This project is a visual exploration of graphic design and commercial artwork depicting technology embedded with spiritual, esoteric and transcendental themes, mainly from American and Japanese publications. Advertisements researched from 1960’s to early 2000’s include images of out-of-body experiences in space, celestial scenes, symbols of the psyche and cyber-biology.
This curation represents some of my overarching interest in the intersections of technology and spirituality: two seemingly opposite subjects but with many nuanced intricacies between them. By showcasing these intersections visually, I aimed to provide insight into how graphic design and commercial artwork have used spiritual themes in order to evoke the transcendental and metaphysical imaginings of new devices and influenced the way we perceive technology in the modern world.
Surrealism as an artistic vehicle for imagining technology in the 20th century
Surrealism emerged in the early 20th century as a philosophic and cultural movement. After traumatic periods like WWII, surrealism became an artistic vehicle to “extract visuals from the unconscious mind to create art devoid of logical comprehension” (Craven, 2019). Artists like Rene Magritte looked for ways to “liberate the psyche and tap hidden reservoirs of creativity.”
Influences of Magritte are seen in this curation with Milton Glaser’s 1980 ad for Sony. Surrealism and fantasy elements in artwork depicting technology offers a sense of escapism and out-of-body experience. Fantasy acts as a “mediating factor” which allows the viewer to “connect more fully with their desires and wishes of imagination in reality, through the process of spectating fantasy in media, and not in their mind” (Brenner, 2003). The commercialization of technology used the versatility of these artistic themes to match the innovative and transformative qualities tech brands hoped to inspire with their products. Popular science fiction art would also accelerate the cultural imagination. Before photography and computer art, artistic tools like the airbrush was especially useful for creating clear and sharp lines to illustrate technical machinery as well as project our imagination of the cosmos.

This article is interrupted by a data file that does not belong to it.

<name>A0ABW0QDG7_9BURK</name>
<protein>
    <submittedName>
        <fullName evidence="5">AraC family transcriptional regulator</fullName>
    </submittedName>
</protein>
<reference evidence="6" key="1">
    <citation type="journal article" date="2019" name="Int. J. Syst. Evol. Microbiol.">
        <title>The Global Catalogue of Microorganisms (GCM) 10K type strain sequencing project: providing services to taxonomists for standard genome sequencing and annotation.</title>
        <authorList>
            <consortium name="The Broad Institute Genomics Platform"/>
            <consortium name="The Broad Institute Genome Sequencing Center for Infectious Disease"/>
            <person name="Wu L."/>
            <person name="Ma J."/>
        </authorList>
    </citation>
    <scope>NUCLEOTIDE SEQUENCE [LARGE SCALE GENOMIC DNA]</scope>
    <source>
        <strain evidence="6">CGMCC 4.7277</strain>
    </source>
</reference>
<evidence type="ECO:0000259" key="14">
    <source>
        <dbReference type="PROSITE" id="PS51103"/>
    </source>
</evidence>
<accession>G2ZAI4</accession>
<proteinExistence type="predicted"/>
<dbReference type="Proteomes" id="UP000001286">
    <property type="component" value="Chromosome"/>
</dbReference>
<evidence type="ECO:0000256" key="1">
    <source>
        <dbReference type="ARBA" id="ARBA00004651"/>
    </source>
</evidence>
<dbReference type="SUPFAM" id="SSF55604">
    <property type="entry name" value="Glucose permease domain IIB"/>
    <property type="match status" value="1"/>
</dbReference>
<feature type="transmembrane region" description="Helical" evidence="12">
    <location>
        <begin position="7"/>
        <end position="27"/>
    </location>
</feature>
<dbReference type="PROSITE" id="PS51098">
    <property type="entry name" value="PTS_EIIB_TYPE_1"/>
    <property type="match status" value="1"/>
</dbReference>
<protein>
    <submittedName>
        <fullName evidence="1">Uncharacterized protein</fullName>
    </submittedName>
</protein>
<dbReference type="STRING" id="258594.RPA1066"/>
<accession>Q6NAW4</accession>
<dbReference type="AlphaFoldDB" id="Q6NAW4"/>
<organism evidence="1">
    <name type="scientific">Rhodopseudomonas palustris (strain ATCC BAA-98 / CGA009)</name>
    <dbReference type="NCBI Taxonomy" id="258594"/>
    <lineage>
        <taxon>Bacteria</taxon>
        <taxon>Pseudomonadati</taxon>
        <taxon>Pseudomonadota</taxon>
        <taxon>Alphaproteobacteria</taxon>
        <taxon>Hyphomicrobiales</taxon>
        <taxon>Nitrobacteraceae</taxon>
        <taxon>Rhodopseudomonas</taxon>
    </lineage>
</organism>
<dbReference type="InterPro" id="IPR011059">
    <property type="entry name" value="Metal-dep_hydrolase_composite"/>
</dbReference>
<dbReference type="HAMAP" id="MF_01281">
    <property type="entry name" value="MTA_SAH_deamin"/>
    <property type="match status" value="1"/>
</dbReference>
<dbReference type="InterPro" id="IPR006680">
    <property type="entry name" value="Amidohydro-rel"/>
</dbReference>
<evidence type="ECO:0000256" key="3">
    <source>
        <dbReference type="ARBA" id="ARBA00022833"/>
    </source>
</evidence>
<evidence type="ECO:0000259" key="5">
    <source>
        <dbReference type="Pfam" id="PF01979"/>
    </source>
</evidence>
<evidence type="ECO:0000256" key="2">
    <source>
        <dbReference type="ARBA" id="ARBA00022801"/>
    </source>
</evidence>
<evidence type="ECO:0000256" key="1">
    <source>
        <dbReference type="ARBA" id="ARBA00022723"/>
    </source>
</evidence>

Glaser’s Sony ad led me to look further into how surrealist and fantasy elements are embedded in print advertisements. As my research progressed to other sources, I looked into Japanese graphic design books and sci-fi magazines. Several recurring motifs began to emerge.
Japanese spiritual philosophical approach to technology
After its catastrophic loss during WWII, the Japanese government sought to rise above the ashes by concentrating its economic efforts in becoming a major industrial power. Within 20 years, Japan had proved to be a formidable player in the global market, and graphic design played an integral role in the advertisement of a growing electronics production industry.
Many cross-cultural exchanges occurred between Japan and Western art, which helped inform a Modernist approach to design. One Japanese artist who emerged during the postwar period was Yusaku Kamekura. He showed his ability to combine 20th century Modernist formal experiments with traditional Japanese sense of harmony (Meggs, n.d.). Kamekura took inspiration from the graphic styles of French artist Cassandre, whom he discovered in his early teens, and adapted similar Bauhaus techniques into his professional career, earning him the nickname “Boss” within the graphic-design community. I included many of Kamekura’s designs in my curation, including his work for Nikon (1960, 1971), Onkyo (1980), and the conference for Communication Tokyo (1986). There is a metaphysical quality from these images; motifs like butterflies and the cosmos are used as visual language.
Another Japanese artist I included in my curation is the work of Koichi Sato. Gaining recognition during the 1970’s for his graphic design posters, Sato’s work carried an “otherworldly, metaphysical design statement.” His style included “softly glowing blends of colour, richly coloured and modulated calligraphy, and stylized illustrations to create poetic visual statements that ranged from contemplative quietude to celebratory exuberance” (Meggs, n.d.). In his work for Onkyo (1978), an audio equipment company, Sato uses a stone in the ad poster to represent the “technological perfection” of Onkyo. The designer himself remarked that he hoped to “create a symbol of the dream in which, unlike the present world, the human spirit and technology are joined together in some higher dimension” (Japanese graphic idea exhibition ’81., 1981).